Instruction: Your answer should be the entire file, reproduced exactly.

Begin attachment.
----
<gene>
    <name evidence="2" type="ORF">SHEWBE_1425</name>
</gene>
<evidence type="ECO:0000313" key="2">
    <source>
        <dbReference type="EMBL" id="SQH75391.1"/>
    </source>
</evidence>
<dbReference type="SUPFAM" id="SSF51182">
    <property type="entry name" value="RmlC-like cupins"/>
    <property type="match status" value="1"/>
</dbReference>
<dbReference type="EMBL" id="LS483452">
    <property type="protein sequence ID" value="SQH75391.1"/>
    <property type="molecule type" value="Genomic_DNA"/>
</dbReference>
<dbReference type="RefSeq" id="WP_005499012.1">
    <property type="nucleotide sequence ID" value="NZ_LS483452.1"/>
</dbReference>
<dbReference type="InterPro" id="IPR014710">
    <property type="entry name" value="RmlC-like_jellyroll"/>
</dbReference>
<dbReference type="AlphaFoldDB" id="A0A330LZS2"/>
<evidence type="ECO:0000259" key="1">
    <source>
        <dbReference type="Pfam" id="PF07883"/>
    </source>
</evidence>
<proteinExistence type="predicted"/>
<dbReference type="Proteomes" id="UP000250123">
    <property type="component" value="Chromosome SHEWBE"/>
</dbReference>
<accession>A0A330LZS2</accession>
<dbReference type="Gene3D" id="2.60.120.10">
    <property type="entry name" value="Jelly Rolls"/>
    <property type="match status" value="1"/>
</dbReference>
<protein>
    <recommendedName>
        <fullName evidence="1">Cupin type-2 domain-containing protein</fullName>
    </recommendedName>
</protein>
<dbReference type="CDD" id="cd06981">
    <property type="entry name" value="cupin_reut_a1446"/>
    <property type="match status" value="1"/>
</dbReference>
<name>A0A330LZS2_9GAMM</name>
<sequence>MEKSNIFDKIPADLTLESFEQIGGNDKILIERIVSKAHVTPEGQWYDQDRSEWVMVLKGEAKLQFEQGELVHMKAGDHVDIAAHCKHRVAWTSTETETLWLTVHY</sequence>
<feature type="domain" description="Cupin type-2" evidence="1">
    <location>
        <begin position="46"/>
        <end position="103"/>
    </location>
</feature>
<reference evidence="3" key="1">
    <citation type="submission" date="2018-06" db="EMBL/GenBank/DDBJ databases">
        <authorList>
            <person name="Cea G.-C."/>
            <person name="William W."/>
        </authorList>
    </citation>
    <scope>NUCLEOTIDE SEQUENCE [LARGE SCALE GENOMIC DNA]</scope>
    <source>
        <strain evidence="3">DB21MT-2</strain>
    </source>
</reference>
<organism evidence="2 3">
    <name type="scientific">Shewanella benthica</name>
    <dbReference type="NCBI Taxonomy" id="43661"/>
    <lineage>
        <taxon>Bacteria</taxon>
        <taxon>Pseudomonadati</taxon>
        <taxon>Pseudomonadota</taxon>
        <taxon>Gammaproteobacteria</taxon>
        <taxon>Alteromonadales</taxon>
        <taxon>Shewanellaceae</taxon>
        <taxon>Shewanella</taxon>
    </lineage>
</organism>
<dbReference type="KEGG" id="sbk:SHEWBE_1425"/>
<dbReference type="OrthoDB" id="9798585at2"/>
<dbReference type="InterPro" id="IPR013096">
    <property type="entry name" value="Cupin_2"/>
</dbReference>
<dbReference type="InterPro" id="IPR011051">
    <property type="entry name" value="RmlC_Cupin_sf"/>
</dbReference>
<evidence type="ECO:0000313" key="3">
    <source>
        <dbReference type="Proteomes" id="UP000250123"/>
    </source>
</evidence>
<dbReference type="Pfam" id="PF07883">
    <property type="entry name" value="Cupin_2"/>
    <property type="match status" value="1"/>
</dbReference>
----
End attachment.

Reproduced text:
<gene>
    <name evidence="2" type="ORF">SHEWBE_1425</name>
</gene>
<evidence type="ECO:0000313" key="2">
    <source>
        <dbReference type="EMBL" id="SQH75391.1"/>
    </source>
</evidence>
<dbReference type="SUPFAM" id="SSF51182">
    <property type="entry name" value="RmlC-like cupins"/>
    <property type="match status" value="1"/>
</dbReference>
<dbReference type="EMBL" id="LS483452">
    <property type="protein sequence ID" value="SQH75391.1"/>
    <property type="molecule type" value="Genomic_DNA"/>
</dbReference>
<dbReference type="RefSeq" id="WP_005499012.1">
    <property type="nucleotide sequence ID" value="NZ_LS483452.1"/>
</dbReference>
<dbReference type="InterPro" id="IPR014710">
    <property type="entry name" value="RmlC-like_jellyroll"/>
</dbReference>
<dbReference type="AlphaFoldDB" id="A0A330LZS2"/>
<evidence type="ECO:0000259" key="1">
    <source>
        <dbReference type="Pfam" id="PF07883"/>
    </source>
</evidence>
<proteinExistence type="predicted"/>
<dbReference type="Proteomes" id="UP000250123">
    <property type="component" value="Chromosome SHEWBE"/>
</dbReference>
<accession>A0A330LZS2</accession>
<dbReference type="Gene3D" id="2.60.120.10">
    <property type="entry name" value="Jelly Rolls"/>
    <property type="match status" value="1"/>
</dbReference>
<protein>
    <recommendedName>
        <fullName evidence="1">Cupin type-2 domain-containing protein</fullName>
    </recommendedName>
</protein>
<dbReference type="CDD" id="cd06981">
    <property type="entry name" value="cupin_reut_a1446"/>
    <property type="match status" value="1"/>
</dbReference>
<name>A0A330LZS2_9GAMM</name>
<sequence>MEKSNIFDKIPADLTLESFEQIGGNDKILIERIVSKAHVTPEGQWYDQDRSEWVMVLKGEAKLQFEQGELVHMKAGDHVDIAAHCKHRVAWTSTETETLWLTVHY</sequence>
<feature type="domain" description="Cupin type-2" evidence="1">
    <location>
        <begin position="46"/>
        <end position="103"/>
    </location>
</feature>
<reference evidence="3" key="1">
    <citation type="submission" date="2018-06" db="EMBL/GenBank/DDBJ databases">
        <authorList>
            <person name="Cea G.-C."/>
            <person name="William W."/>
        </authorList>
    </citation>
    <scope>NUCLEOTIDE SEQUENCE [LARGE SCALE GENOMIC DNA]</scope>
    <source>
        <strain evidence="3">DB21MT-2</strain>
    </source>
</reference>
<organism evidence="2 3">
    <name type="scientific">Shewanella benthica</name>
    <dbReference type="NCBI Taxonomy" id="43661"/>
    <lineage>
        <taxon>Bacteria</taxon>
        <taxon>Pseudomonadati</taxon>
        <taxon>Pseudomonadota</taxon>
        <taxon>Gammaproteobacteria</taxon>
        <taxon>Alteromonadales</taxon>
        <taxon>Shewanellaceae</taxon>
        <taxon>Shewanella</taxon>
    </lineage>
</organism>
<dbReference type="KEGG" id="sbk:SHEWBE_1425"/>
<dbReference type="OrthoDB" id="9798585at2"/>
<dbReference type="InterPro" id="IPR013096">
    <property type="entry name" value="Cupin_2"/>
</dbReference>
<dbReference type="InterPro" id="IPR011051">
    <property type="entry name" value="RmlC_Cupin_sf"/>
</dbReference>
<evidence type="ECO:0000313" key="3">
    <source>
        <dbReference type="Proteomes" id="UP000250123"/>
    </source>
</evidence>
<dbReference type="Pfam" id="PF07883">
    <property type="entry name" value="Cupin_2"/>
    <property type="match status" value="1"/>
</dbReference>